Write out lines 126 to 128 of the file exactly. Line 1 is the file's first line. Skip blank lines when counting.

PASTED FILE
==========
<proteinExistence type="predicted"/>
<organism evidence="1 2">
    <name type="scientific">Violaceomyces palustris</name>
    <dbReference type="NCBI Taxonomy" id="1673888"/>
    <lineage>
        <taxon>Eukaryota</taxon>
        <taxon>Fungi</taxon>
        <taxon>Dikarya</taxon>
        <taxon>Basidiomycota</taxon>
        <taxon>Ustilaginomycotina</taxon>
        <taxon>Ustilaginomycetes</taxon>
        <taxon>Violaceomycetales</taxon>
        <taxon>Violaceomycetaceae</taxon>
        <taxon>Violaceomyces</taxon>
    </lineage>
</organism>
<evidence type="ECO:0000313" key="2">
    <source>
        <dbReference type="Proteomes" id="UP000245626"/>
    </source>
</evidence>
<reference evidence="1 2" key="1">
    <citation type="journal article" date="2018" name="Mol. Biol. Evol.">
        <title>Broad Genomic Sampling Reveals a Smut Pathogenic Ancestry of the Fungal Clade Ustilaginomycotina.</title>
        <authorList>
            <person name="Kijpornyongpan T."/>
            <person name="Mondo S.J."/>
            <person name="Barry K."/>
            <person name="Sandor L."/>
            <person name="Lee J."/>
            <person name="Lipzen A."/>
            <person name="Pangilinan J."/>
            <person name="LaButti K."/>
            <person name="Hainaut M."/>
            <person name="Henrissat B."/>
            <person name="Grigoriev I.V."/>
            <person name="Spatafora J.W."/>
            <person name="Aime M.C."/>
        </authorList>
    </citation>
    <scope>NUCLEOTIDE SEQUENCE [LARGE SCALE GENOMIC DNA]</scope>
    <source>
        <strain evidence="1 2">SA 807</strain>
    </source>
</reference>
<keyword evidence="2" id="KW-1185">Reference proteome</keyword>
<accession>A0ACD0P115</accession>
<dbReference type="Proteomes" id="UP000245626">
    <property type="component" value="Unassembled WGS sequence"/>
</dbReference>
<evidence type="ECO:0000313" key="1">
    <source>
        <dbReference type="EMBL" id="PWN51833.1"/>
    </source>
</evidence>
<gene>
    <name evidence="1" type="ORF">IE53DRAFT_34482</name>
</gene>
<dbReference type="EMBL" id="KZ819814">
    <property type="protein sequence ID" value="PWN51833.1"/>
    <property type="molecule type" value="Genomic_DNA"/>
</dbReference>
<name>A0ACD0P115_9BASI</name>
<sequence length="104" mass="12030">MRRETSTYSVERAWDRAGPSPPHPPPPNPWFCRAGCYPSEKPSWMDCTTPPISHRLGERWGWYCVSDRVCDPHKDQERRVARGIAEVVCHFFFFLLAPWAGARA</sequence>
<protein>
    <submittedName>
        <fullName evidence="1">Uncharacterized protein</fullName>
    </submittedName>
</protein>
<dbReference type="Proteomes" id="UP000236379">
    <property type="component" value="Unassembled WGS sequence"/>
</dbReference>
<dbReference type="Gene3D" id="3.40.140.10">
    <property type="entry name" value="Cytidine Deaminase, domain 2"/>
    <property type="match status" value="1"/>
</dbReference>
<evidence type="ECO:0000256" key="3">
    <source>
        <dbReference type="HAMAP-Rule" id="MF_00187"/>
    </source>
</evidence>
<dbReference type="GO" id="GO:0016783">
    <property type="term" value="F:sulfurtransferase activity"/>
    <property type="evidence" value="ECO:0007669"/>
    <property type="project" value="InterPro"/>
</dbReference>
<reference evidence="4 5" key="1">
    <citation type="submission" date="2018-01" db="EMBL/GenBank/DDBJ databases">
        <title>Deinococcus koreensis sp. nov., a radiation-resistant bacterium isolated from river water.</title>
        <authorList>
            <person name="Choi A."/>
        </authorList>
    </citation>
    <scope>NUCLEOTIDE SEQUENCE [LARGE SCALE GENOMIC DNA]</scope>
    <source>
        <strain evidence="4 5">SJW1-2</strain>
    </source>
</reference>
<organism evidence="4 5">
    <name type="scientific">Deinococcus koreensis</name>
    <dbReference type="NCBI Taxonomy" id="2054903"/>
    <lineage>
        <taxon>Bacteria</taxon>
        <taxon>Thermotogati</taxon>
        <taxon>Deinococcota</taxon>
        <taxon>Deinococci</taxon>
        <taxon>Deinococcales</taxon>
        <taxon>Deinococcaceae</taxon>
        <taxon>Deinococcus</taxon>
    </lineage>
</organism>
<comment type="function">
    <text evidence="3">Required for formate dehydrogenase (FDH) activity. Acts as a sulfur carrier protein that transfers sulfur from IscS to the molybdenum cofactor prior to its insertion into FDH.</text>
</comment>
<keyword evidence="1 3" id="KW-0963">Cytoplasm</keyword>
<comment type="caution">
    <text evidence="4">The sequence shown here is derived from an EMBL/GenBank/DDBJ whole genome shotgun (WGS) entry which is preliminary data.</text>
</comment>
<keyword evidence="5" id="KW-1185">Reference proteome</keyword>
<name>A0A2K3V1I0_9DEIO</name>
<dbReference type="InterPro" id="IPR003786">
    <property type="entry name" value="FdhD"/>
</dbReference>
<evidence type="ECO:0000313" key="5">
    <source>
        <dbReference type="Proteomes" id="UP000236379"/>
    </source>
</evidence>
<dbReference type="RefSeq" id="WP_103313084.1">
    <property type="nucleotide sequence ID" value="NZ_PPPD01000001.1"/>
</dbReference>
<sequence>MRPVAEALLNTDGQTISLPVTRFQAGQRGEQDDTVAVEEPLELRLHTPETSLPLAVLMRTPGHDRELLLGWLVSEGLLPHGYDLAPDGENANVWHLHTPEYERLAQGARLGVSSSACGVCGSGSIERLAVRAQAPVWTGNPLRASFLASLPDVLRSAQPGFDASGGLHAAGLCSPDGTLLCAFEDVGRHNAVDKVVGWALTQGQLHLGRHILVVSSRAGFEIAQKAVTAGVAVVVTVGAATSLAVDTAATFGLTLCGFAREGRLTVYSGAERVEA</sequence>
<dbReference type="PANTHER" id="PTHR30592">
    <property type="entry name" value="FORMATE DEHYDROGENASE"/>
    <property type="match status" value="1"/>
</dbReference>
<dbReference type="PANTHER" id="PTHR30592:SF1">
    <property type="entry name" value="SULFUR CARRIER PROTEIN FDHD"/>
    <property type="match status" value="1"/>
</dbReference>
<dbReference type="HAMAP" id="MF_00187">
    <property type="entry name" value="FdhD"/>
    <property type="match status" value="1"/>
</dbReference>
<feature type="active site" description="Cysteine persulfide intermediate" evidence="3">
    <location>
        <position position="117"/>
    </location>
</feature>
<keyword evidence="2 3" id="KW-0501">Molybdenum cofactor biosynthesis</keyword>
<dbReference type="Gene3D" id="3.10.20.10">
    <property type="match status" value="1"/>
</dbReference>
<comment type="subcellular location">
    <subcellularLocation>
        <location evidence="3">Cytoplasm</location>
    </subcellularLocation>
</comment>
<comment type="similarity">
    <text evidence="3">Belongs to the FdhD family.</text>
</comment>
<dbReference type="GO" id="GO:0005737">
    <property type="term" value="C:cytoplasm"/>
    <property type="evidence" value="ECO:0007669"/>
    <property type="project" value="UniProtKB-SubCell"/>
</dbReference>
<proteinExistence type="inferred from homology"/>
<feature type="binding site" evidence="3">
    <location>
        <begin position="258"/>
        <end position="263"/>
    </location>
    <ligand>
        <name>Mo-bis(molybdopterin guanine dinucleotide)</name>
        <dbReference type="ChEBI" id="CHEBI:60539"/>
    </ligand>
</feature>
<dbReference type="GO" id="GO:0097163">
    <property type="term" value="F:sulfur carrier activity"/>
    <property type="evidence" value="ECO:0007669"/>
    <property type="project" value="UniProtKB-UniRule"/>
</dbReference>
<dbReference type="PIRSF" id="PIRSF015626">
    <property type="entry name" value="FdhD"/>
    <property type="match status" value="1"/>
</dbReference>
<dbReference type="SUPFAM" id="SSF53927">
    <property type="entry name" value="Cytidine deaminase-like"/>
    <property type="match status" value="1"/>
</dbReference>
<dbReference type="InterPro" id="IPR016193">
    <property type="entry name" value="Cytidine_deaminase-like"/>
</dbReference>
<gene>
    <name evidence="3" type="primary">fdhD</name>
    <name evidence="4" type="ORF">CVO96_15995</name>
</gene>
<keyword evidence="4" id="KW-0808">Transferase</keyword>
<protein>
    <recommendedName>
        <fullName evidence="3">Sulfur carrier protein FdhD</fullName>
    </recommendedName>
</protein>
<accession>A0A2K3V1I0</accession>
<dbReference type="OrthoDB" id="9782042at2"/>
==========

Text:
        <dbReference type="Proteomes" id="UP000236379"/>
    </source>
</evidence>